16. AMG

    AMG YF Moderator

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    OK, but the question was why some boats walk to port with the props running ahead and astern and other do it with the props running astern and ahead?
  17. Capt J

    Capt J Senior Member

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    without a bow thruster- the only way to do this and move the entire vessel to port would be to have the rudders to starboard, stbd engine in foward, port in reverse.

    With a bow thruster- rudders neutral, port engine fwd and starboard engine reverse would move the stern to port and the bow to stbd (basically twisting the vessel in a clockwise motion), and you would use the bow thruster to port to overcome the propulsion twisting the bow to starboard and move it to port using the power of the bow thruster. With a deep v or full keel, this would be the only way to move the entire vessel to port.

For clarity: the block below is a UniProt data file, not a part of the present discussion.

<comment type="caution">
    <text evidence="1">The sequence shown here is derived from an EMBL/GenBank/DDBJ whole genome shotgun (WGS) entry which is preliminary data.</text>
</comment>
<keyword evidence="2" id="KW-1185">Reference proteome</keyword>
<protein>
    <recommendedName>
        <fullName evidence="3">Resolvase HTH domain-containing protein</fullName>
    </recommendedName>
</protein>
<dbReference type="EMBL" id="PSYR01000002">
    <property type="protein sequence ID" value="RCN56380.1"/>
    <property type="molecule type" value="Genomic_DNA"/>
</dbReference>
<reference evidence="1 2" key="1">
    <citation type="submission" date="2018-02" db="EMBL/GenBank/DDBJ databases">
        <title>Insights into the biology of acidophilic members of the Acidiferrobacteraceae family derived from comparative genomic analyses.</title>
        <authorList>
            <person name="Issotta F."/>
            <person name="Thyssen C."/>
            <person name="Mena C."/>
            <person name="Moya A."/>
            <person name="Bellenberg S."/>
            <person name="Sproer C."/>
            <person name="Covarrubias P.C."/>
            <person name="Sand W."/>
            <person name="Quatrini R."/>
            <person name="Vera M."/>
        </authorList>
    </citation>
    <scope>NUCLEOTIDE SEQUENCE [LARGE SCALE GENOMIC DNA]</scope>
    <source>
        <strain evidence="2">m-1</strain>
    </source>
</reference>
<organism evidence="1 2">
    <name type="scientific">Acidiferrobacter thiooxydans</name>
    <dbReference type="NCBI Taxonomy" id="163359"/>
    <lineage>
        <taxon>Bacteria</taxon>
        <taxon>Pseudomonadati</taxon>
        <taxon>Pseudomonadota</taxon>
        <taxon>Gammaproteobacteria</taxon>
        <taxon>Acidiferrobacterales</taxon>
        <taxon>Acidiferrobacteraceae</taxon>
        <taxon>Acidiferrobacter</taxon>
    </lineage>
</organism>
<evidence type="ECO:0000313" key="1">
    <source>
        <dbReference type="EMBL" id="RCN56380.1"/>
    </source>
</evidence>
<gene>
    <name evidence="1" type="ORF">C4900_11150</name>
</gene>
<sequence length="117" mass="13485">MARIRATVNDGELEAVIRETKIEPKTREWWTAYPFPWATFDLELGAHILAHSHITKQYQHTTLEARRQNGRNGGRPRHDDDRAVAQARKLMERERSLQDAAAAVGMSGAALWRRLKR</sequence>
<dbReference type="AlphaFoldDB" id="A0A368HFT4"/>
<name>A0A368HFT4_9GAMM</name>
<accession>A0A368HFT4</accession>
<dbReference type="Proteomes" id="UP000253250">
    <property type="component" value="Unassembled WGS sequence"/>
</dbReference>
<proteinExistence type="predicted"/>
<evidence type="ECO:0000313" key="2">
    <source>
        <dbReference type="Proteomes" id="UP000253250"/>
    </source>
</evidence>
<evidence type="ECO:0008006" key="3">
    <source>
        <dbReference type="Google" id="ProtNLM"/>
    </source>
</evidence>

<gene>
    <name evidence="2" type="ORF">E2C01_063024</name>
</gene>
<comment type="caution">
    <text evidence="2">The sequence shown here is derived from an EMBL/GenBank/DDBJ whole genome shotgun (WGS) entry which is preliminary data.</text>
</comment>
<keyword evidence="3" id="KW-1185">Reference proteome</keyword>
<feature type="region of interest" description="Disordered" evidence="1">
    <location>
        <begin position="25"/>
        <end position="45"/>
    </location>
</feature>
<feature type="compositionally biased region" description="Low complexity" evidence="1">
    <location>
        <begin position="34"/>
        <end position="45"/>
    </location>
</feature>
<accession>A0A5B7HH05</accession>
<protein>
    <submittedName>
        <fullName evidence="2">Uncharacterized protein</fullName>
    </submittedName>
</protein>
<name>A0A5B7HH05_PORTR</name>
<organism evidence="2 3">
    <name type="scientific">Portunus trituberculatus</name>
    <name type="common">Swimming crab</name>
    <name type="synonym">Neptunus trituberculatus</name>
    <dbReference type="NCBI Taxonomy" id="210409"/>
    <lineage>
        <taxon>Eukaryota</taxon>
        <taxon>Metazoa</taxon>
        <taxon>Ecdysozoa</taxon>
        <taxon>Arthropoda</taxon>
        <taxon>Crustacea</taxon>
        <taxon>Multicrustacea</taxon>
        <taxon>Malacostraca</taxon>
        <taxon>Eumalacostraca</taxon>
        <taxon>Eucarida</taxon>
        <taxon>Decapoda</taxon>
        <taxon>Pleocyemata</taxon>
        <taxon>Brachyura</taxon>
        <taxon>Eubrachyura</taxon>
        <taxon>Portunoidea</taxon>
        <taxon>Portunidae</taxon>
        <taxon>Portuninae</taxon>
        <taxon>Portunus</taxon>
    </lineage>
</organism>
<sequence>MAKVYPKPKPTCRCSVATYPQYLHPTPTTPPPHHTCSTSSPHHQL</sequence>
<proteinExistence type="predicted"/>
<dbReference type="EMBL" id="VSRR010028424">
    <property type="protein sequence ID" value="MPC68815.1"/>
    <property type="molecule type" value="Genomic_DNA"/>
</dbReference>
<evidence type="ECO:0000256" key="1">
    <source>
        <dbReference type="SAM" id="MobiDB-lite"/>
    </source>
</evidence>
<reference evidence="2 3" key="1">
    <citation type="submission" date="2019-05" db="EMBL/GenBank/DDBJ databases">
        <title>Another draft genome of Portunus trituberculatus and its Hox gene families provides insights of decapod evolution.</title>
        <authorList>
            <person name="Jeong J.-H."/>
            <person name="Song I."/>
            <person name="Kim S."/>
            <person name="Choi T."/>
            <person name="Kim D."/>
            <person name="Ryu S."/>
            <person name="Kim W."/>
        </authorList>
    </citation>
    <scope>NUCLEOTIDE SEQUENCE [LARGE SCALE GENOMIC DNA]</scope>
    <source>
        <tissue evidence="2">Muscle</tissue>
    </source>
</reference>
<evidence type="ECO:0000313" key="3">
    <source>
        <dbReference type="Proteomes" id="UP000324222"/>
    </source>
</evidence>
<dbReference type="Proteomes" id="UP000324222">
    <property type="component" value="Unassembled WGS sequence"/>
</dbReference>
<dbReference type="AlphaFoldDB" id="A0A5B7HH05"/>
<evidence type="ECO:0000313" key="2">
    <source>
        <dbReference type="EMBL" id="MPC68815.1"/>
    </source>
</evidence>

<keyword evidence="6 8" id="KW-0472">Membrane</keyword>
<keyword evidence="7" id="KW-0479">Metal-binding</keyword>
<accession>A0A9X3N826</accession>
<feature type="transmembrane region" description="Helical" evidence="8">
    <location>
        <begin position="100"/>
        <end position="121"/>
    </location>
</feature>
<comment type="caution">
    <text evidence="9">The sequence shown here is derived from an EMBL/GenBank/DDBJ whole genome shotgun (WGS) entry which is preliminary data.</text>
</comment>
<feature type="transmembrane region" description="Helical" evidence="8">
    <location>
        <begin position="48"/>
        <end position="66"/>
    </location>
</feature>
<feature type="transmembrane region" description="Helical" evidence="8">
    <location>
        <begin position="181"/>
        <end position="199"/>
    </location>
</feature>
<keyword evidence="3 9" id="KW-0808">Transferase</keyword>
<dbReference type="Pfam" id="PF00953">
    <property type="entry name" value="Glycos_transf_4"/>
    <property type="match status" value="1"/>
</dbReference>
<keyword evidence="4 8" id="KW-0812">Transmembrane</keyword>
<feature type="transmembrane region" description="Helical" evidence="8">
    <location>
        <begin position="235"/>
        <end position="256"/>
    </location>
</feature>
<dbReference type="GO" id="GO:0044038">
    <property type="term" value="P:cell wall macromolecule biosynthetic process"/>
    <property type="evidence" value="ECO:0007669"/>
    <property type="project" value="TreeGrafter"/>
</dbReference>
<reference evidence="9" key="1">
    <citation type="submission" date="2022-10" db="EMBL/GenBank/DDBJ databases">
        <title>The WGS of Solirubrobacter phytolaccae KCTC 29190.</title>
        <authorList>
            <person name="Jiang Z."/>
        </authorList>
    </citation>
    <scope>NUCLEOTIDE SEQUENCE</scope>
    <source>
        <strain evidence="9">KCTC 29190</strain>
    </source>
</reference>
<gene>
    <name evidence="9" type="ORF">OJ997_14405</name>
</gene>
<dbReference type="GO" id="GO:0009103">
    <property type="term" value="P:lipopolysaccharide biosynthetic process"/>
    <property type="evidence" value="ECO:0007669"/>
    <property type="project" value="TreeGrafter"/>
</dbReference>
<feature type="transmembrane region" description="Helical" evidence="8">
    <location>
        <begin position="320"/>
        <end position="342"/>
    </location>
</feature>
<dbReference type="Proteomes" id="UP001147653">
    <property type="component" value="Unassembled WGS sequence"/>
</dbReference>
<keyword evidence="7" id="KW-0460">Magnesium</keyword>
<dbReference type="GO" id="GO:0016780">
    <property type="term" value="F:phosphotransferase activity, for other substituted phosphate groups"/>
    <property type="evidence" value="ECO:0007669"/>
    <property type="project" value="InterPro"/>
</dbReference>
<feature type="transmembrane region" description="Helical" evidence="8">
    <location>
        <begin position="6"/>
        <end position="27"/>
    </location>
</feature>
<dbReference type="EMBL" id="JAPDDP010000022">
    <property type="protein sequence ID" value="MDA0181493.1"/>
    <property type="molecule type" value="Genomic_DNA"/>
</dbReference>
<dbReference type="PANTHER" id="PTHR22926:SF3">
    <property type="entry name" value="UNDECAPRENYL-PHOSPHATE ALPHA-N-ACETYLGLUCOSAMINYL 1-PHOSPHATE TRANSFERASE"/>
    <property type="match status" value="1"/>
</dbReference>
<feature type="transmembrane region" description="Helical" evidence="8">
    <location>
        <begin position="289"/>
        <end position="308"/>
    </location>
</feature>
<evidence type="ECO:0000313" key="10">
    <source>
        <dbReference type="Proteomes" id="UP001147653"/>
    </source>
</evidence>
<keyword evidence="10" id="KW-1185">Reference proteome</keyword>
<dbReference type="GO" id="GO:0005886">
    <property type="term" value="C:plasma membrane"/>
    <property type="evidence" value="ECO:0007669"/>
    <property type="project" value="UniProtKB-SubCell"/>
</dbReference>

18. AMG

    AMG YF Moderator

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    Well, the Original Poster had a bow thruster and got this working on one boat and not on another where it was the opposite, so obviously nobody knows why...
  19. Fishy

    Fishy New Member

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    Thanks for all the info , the difference in the 2 vessels was the variable pitch props on the one

    Anyone with more experience on VPP ? But sounds like the most plausible explanation for the difference in manouvering

    That being said , googling will give you many different oppinions , I have come to this conclusion , opinions welcome

    Wanting to walk to port on outward turning props -Port ahead Stbd Astern
    Inward turning props Opposite?
  20. K1W1

    K1W1 Senior Member

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    Hi,

    I have sent your question and CPP bit to a former master I have worked with a lot.

    He has a huge amount of ship and yacht handling experience with inboard, outboard and CPP Systems.

    If he answers I will post that here.